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ABOUT BCIEA


What is BCIEA Inc? BCIEA is a 501 (c), (3), nonprofit, grassroots advocacy organization registered both in the USA and Rwanda with the base office in Houston, Texas. This organization was formed to take the lead in the advancement of breast cancer surveillance and improved survival rates targeting the most neglected population in the low income communities of East Africa. BCIEA was founded in January, 2008 by Philippa Kibugu-Decuir.

 

Our History

 Phillipa's late  Sister MabelIn 1986, Philippa lost her beloved sister Mabel to breast cancer. At the time of Mabel’s death, Philippa like many East Africa women knew nothing about breast cancer. Her sister’s death ignited a fire to learn everything about this silent killer since she lived in Houston, Mabel lived in Lubumbashi, Africa. Lessons Learned would become the foundation for her Initiative.

 

  • Until 1980s, in America, breast cancer was surrounded by secrecy and shame until prominent and brave women, the First Ladies: Betty Ford and Nancy Reagan and the founder of Susan G Komen, Nancy Brinker, began speaking publicly about the personal impact of this disease. Their shared hope created infectious awareness of breast cancer and made it acceptable to talk about it openly.

  • At the same time, facts about breast cancer were presented in ways that the public would understand. Public health advocates capitalized on the public mood, played a significant role in engaging consumers when they established guidelines that encouraged women to perform breast self examination, fondly referred to as BSE, have clinical breast examination, CBE and get screening mammogram.

  • The increased media coverage of breast cancer issues and the founding of the Komen for the Cure in 1983 not to mention the establishment of various programs that educated the public and raised funds all helped engage consumers. Funds raised empowered advocates to produce educational materials in different media to meet the needs of diverse audiences, hold educational forums and workshops and encourage the public to become active in funding of research for the cure.

  • The public owned the burden of breast cancer and this made political action possible. Breast cancer survivors and advocates joined together and worked to see legislative, regulatory and funding of the National Institute. In 1990s federal funding for breast cancer more than quadrupled as a result of all the concerted efforts. When the business, government and scientific communities were all engaged as partners in advocacy, breast cancer advocacy gained a solid support base.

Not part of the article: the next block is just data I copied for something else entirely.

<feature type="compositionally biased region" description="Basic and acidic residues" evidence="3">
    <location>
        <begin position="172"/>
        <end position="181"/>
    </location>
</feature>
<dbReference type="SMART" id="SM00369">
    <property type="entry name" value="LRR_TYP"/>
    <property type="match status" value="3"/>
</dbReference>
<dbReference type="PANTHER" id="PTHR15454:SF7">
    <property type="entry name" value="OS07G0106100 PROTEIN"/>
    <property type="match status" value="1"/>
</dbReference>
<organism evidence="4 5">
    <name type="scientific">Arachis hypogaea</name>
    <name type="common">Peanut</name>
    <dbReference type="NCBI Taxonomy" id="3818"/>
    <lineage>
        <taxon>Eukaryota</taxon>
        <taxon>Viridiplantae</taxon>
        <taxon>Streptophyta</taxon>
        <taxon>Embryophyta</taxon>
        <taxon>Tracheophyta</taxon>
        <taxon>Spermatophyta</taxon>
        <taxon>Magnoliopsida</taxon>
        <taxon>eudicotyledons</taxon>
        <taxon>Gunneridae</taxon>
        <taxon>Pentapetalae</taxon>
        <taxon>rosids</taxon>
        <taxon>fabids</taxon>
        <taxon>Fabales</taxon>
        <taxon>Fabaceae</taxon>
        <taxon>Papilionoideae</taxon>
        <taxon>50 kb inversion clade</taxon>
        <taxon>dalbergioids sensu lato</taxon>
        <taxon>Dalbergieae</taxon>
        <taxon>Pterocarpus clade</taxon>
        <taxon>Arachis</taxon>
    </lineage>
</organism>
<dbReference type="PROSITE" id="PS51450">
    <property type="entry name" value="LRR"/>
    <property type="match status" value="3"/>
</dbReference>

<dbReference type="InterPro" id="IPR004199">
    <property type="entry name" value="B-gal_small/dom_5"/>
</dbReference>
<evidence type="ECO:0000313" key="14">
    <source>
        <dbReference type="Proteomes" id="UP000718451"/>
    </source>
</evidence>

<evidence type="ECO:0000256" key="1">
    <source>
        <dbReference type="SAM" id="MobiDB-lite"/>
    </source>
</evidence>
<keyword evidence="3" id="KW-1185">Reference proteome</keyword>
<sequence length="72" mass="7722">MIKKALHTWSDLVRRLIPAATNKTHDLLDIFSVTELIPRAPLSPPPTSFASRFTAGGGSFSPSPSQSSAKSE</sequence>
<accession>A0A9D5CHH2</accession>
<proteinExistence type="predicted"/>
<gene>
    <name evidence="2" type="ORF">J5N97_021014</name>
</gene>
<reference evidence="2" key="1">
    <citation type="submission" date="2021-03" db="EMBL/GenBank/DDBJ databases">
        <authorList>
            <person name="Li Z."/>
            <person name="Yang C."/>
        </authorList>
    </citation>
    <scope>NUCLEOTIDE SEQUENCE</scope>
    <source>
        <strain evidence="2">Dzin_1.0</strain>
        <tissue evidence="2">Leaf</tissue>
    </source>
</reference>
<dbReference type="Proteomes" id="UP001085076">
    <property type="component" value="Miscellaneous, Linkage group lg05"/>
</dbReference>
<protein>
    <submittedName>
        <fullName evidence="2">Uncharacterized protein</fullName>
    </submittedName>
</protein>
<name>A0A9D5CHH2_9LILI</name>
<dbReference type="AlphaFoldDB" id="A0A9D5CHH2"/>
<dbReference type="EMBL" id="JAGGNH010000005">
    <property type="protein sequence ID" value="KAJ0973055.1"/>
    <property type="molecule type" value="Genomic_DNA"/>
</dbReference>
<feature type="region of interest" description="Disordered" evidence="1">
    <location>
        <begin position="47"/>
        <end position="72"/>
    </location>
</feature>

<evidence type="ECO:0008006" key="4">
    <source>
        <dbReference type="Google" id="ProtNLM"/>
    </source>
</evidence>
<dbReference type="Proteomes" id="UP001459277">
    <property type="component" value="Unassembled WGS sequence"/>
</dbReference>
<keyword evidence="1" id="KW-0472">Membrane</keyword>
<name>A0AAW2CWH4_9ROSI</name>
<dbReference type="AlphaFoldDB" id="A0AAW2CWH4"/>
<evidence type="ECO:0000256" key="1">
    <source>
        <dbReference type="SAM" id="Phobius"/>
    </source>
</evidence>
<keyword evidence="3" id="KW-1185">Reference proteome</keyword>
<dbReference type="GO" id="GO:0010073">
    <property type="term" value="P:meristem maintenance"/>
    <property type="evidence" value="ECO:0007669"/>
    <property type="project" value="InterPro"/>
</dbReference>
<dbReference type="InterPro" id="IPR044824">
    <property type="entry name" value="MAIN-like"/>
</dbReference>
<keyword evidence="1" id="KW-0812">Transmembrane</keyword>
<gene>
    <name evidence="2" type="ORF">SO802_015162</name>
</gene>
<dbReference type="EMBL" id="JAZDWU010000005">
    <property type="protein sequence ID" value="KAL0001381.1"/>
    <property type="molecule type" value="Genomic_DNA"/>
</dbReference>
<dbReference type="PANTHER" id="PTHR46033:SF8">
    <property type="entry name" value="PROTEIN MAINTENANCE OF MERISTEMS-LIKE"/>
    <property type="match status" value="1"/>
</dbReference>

• I believe what I have learned to be responsible for the major breast health strides in America and as of 2013, these strategies are evidence based. As an educator of 24 years who believes that knowledge is power and a passionately pink survivor, I am compelled to attempt to utilize the same approaches with major modifications to suit the audience and/or situations in East Africa.

Phillipa after chemotherapyWhen in 1994, I received my own diagnosis of invasive ductal stage 1 breast cancer I went through treatment: double mastectomy with reconstruction followed by chemotherapy with all its incredible devastating side effects: hair loss, nausea, mood swings, pains, crying, fatigue, despair, anger, guilt, fear just to name a few. I had a team of excellent doctors, nurses and a support system including my loving family. Seeing all this, a recurring, gnawing question bothered me, “Would Mabel be alive if she lived in America?” Then, came the periodic checkups, three, six months, one year, two, three years then the milestone, five-“you are cancer free!” As I celebrated with my family, quietly, I felt that every breast cancer patient wherever she is deserves what I had, every woman represented by my sister, who did not have a chance, deserves a human right to health. Where one’s home is located should not determine if she lives or dies. Our story, Mabel and I paint a powerful and disturbing picture: USA: sustainable health; East Africa: no access to screening or early detection or treatment or palliative care, no oncologist and no Hope.

WHO predicts that by 2020 more than 1million cancer cases will occur in Sub-Saharan Africa. Breast cancer is the most cancer worldwide and the second leading cause of death among women. 1 out 8 women will be diagnosed with breast cancer in her lifetime. With BCIEA, I embarked on a Journey equipped with lessons learned and my survival experience to find the answer to my gnawing question; to reach out, teach, touch and perhaps save life while giving God the Glory for the gift of Life.

 

 

 

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